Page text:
One topic per email, please

Limiting every email to one topic is the best way to ensure your message gets across.

I’ve concluded this after some failed experiments in highlighting multiple topics. I list and number topics in my email subject lines. For example, 1) White paper draft; 2) invoice. This works most of the time, but not always. Some of my invoices have been paid late as a result.

Perhaps this technique would work better if I also listed both topics at the top of the email’s body. For example, I could start with the following:

Attached you’ll find:

  1. The draft of your white paper
  2. Your invoice

Alternatively, I could have discussed each topic under a separate heading. At a minimum, I needed to mention both topics in the body of emails instead of relying on the subject line to do all of my work.

Your solution for multi-topic emails?

I’d like to learn how you handle multi-topic emails. Please share.

Poll: How quickly should you respond to internal emails?

Email is an essential part of communications for most businesses. The speed with which you reply to emails sends a message about your company. This is true even about emails sent within your firm.

2-day turnaround suggested by GTD guru

I was surprised to read that the folks at the David Allen Company, the business of the Getting Things Done guru, has a policy of requiring a two-day response to emails. As explained in “Best Email Practices for Teams,”

…responding doesn’t mean completing the action. It may just be a simple acknowledgment of “I’m on it” so the other person can relax about it.

That seems slow to me, which prompts this month’s poll.

How quickly should you respond? Inspiration, but poor choice for advisors


Financial advisors can learn something useful from, a service that lets people refuse to receive emails more than 500 words in length.

The lesson? Keep your emails short because that’s what your recipients prefer.

Here’s an exercise you may find useful: copy-paste all of your outgoing emails for one day into a word processing file. Then, calculate the length of each message. If your emails run much longer than 500 words, you may wish to revisit my tips in “How can I keep my emails short?”

However, I don’t suggest that you subscribe to Shortmail yourself. Insisting your long-winded clients cut their emails won’t make a good impression, even if it would lighten your load

Image courtesy of Pixomar /

Outlook Social Connector: A cool email helper

Outlook Social Connector

You can see multiple categories of information using Outlook Social Connector

Better email communication results from a better understanding of the person with whom you’re exchanging messages. It’s hard to keep all of the relevant information in your head, or even to collect it in one place. This is why I like Outlook Social Connector, which I learned about in consultant Bill Winterberg’s presentation on “Transformative Technology You Can Implement Today” at FPA Experience 2012. While Winterberg highlighted the tool as an aggregator of social media activity, I especially like its email function.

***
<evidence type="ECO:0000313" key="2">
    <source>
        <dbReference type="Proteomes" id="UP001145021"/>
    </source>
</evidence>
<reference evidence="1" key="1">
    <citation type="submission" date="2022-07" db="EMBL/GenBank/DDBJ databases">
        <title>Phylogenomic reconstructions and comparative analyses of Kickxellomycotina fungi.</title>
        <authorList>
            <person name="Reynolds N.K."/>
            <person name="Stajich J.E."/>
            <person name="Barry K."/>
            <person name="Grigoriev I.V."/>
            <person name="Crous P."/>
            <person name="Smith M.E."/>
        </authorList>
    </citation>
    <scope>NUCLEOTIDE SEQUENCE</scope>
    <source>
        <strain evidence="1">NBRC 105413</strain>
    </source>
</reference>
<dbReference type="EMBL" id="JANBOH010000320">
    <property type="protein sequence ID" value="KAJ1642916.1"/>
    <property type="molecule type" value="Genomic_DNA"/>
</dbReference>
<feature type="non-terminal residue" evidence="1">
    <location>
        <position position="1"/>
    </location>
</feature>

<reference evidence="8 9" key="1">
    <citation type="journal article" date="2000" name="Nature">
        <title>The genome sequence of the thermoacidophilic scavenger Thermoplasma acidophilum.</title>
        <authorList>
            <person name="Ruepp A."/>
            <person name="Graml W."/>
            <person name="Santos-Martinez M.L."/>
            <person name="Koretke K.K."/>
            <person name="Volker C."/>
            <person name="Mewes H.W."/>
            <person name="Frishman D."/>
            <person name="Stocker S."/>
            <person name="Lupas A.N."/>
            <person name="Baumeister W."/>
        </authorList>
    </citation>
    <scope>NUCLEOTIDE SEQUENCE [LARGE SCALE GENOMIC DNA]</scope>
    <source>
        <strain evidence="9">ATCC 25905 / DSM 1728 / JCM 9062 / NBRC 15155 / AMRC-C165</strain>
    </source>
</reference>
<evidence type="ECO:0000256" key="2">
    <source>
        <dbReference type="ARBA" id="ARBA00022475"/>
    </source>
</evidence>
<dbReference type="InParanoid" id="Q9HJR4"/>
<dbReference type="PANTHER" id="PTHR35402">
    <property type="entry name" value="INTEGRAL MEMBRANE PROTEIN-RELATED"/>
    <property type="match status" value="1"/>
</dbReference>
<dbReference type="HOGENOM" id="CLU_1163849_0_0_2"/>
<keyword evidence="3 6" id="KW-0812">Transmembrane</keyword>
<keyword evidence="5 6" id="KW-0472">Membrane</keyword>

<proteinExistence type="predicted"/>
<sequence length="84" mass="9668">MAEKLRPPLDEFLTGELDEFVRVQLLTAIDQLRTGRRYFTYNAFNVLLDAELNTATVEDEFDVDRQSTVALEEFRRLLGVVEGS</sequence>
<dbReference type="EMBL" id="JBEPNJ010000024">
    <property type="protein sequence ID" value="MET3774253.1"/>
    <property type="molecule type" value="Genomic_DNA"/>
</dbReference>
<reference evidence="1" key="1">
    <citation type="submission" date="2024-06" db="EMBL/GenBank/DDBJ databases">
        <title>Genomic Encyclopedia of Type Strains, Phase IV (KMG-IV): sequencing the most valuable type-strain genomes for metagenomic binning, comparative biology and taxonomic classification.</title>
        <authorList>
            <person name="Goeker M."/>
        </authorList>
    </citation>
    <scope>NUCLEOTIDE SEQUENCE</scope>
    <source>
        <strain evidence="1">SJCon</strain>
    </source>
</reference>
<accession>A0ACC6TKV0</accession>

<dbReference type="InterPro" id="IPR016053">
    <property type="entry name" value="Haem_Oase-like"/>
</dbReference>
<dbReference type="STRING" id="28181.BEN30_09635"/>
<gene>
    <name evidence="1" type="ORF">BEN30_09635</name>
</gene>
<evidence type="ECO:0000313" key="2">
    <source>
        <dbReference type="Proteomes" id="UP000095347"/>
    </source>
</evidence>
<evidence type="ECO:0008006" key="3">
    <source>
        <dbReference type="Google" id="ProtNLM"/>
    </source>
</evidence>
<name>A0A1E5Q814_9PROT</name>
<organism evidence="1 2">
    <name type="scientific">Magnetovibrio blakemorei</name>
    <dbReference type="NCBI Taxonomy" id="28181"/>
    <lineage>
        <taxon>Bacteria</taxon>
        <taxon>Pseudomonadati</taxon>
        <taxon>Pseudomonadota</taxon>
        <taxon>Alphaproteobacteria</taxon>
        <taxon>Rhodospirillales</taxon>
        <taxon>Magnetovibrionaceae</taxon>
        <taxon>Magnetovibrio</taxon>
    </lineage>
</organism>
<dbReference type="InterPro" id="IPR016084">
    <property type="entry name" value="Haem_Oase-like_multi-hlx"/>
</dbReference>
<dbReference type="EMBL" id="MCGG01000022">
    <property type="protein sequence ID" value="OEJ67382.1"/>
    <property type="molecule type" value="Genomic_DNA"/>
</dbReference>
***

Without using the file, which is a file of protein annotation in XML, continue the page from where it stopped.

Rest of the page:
Email history display

When I write anything more than a simple email, it helps to see an overview of my recent emails with the recipient. Sure, I can get that by doing a search, but Outlook Social Connector automatically presents that information to me.

Eyeballing this history may remind me of something that will strengthen my email. Another tab shows me attachments we’ve traded recently, which is handy if I want to confirm that I’ve sent the latest draft or invoice.

Social media information

I’ve connected Social Media Connector to my LinkedIn account. When I click on an email, I see my contact’s LinkedIn

  • Photo
  • Recent activity (New connections)
  • Status updates

This helps me to personalize emails to the recipient. For example, I may comment on a blog post link posted by the recipient.

Facebook is also an option

Outlook Social Connector connects to more than just LinkedIn. The most noteworthy other option is Facebook. I wish they’d add Twitter. However, LinkedIn, in my opinion, is the most helpful option for business.

If you’re using Outlook Social Connector, I’d love to hear how it has helped your emails, client relationships, or marketing.

Reader question: How can I keep my emails short?

Writing an email that’s short and to the point is the best way to get a response from the recipient. But writing short doesn’t come naturally to most people.

Here are some tips to help you keep your email short.

1. Limit your emails to one main point

Don’t cram unrelated topics into one email. Focus on one point.

For example, discuss the forms that your client should fill out for your next meeting — not the forms plus a client event in three months plus your firm’s addition of a new client relations professional. You’re writing an email — not a newsletter.

2. Use headings or bullet points